Speakers back school budget

March 15, 2006|by KAREN HANNA


For high school student-athlete Matthew Amalfitano, school is about more than just classes. "I'm involved in these activities because they are there, and they are offered. We need money to keep these activities," said Matthew, who participates in several committees and plays varsity football and lacrosse at North Hagerstown High School.

Matthew, 16, was among more than a dozen speakers Tuesday who encouraged the Washington County Commissioners to fully fund the Board of Education's proposed $195,866,795 operating budget. Only one speaker at the public hearing at Hagerstown Community College's Kepler Theater suggested the County Commissioners deny the school board some of its $84,652,499 request.

This year's operating budget is $176,391,178. If it's approved, the proposed budget would include an increase in funding from the County Commissioners of more than $4 million. According to Chris South, school system director of budget and finance, about $1.8 million of the increase is maintenance of effort ? the amount of money required by the state to continue running the schools at their current level.


Tom Janus, a frequent critic of the school board who described himself as a "keen .. analysis person and numbers cruncher," told the Commissioners they should do only what the law requires.

Speaking after several parents had commented about after-school opportunities and magnet programs, Janus said he believed the school system should focus its efforts on under-performing students.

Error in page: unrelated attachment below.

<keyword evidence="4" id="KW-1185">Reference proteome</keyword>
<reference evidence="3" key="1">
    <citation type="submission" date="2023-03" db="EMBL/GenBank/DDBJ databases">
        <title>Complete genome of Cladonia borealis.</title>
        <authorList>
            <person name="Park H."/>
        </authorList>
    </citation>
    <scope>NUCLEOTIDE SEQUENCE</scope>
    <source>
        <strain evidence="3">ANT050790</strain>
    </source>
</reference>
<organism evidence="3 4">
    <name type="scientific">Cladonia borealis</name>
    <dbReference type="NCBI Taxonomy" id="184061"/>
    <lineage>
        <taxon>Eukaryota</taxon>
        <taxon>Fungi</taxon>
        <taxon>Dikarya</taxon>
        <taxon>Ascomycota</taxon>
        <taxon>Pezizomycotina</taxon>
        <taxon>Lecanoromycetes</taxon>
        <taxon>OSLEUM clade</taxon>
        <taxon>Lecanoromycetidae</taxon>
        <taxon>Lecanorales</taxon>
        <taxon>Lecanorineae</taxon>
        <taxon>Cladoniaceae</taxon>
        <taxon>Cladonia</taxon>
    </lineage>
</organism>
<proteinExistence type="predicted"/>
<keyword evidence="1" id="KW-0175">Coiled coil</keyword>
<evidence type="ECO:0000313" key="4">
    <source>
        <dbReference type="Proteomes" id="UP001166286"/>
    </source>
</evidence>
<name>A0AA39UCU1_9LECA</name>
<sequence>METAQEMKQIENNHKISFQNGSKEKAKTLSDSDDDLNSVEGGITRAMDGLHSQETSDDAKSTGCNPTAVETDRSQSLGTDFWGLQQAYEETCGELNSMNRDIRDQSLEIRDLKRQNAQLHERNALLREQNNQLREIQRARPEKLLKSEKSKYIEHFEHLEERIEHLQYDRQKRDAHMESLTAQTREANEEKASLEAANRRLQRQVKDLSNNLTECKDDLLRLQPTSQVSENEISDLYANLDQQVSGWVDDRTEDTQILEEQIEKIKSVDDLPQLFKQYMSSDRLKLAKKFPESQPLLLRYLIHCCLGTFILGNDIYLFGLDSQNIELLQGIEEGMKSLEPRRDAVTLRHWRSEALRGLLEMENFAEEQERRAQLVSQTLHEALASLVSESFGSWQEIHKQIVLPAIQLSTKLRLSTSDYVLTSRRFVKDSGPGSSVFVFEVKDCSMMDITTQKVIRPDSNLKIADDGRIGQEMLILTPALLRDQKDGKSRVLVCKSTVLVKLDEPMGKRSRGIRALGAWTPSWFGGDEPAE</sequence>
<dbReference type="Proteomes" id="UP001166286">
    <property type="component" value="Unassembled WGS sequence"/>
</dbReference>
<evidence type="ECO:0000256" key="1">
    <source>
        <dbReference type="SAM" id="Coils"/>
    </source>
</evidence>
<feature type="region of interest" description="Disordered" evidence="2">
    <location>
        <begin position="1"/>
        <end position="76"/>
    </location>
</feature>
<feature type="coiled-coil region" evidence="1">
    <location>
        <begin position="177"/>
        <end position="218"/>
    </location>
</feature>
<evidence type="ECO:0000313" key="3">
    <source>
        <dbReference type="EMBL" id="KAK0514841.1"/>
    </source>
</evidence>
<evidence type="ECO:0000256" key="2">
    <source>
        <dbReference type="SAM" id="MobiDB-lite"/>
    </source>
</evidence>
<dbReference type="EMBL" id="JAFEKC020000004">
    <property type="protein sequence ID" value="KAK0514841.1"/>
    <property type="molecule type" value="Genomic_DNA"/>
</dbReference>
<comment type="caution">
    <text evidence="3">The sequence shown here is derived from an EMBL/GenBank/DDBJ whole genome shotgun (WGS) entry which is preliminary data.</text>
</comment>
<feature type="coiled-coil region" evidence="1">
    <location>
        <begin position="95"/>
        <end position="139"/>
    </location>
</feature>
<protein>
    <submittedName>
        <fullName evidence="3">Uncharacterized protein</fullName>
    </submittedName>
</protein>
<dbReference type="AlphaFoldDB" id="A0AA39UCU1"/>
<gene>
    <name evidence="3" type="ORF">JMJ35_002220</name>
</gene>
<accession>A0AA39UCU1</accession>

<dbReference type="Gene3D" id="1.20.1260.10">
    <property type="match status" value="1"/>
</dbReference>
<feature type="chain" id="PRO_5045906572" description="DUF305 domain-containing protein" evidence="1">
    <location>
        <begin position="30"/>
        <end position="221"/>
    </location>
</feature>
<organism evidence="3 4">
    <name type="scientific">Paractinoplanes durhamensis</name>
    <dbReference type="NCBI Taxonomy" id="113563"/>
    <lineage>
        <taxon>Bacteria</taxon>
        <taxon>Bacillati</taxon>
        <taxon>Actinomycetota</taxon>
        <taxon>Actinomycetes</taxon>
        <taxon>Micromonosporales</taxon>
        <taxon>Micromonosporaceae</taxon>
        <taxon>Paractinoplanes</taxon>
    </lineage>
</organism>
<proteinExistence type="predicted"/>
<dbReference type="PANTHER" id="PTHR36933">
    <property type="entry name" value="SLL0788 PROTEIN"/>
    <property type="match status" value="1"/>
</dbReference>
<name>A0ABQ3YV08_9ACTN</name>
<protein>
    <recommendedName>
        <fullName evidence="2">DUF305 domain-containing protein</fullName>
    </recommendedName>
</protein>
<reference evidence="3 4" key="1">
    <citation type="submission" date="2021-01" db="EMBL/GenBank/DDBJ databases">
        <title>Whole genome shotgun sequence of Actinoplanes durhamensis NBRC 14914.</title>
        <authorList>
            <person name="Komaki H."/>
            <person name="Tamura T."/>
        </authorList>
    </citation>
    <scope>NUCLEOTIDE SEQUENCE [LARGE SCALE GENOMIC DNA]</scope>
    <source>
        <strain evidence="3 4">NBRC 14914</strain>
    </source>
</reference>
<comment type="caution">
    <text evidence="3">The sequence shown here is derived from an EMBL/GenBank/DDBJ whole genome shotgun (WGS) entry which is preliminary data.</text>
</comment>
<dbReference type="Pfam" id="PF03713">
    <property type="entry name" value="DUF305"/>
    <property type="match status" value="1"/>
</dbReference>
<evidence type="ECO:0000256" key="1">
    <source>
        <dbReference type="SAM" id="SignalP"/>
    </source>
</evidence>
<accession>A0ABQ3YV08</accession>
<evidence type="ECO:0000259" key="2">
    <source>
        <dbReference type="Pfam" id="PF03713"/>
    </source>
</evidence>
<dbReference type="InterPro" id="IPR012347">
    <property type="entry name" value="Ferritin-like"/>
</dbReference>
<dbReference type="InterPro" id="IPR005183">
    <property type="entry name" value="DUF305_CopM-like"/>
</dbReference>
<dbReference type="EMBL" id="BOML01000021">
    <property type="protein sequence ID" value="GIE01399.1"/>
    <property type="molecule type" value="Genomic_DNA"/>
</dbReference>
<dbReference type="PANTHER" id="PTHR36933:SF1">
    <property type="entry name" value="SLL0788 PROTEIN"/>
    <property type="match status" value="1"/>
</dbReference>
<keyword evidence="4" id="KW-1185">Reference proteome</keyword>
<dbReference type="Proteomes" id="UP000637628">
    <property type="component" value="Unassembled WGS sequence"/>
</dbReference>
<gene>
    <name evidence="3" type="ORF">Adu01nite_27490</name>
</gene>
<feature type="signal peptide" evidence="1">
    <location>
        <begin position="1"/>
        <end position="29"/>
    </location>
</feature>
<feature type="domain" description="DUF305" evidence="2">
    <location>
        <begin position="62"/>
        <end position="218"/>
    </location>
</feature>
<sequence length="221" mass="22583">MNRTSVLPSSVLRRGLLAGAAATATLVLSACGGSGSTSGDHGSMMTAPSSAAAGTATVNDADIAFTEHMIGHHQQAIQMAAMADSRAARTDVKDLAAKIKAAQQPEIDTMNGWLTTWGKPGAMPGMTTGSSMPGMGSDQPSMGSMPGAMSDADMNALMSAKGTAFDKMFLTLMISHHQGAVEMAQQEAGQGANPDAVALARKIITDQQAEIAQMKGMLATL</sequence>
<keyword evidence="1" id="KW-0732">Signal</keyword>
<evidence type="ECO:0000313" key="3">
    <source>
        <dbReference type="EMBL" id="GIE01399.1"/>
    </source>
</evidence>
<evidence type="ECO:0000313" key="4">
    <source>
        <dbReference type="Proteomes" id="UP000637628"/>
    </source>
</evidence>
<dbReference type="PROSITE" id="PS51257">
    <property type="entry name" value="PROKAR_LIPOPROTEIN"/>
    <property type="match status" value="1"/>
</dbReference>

"I'm interested in that one in four (students) who ain't getting it, and that's where the money needs to go ..." Janus said.

The board's proposed spending increases include new magnet programs at Boonsboro and Williamsport elementary schools, 14 new buses and more than $8.8 million toward employee pay and benefits. The budget would fund an additional 1 percent raise for all employees. A previous draft budget had included money for a 0.8 percent increase.

In a presentation before the public comments began, board member Roxanne R. Ober listed for the Commissioners several of the teaching vacancies the school system still has not filled.

"Why can't we fill those positions? In some cases, we don't pay enough," Ober said.

As a father of three students in the school system, Mike Sparks asked the Commissioners to fully fund the budget. While one child attends Fountain Rock Elementary School, Sparks said he takes his 11-year-old daughter and 7-year-old son to the magnet program at Fountaindale Elementary School.

"I drive my kids 25 minutes to and from school because the program makes a difference," Sparks said.

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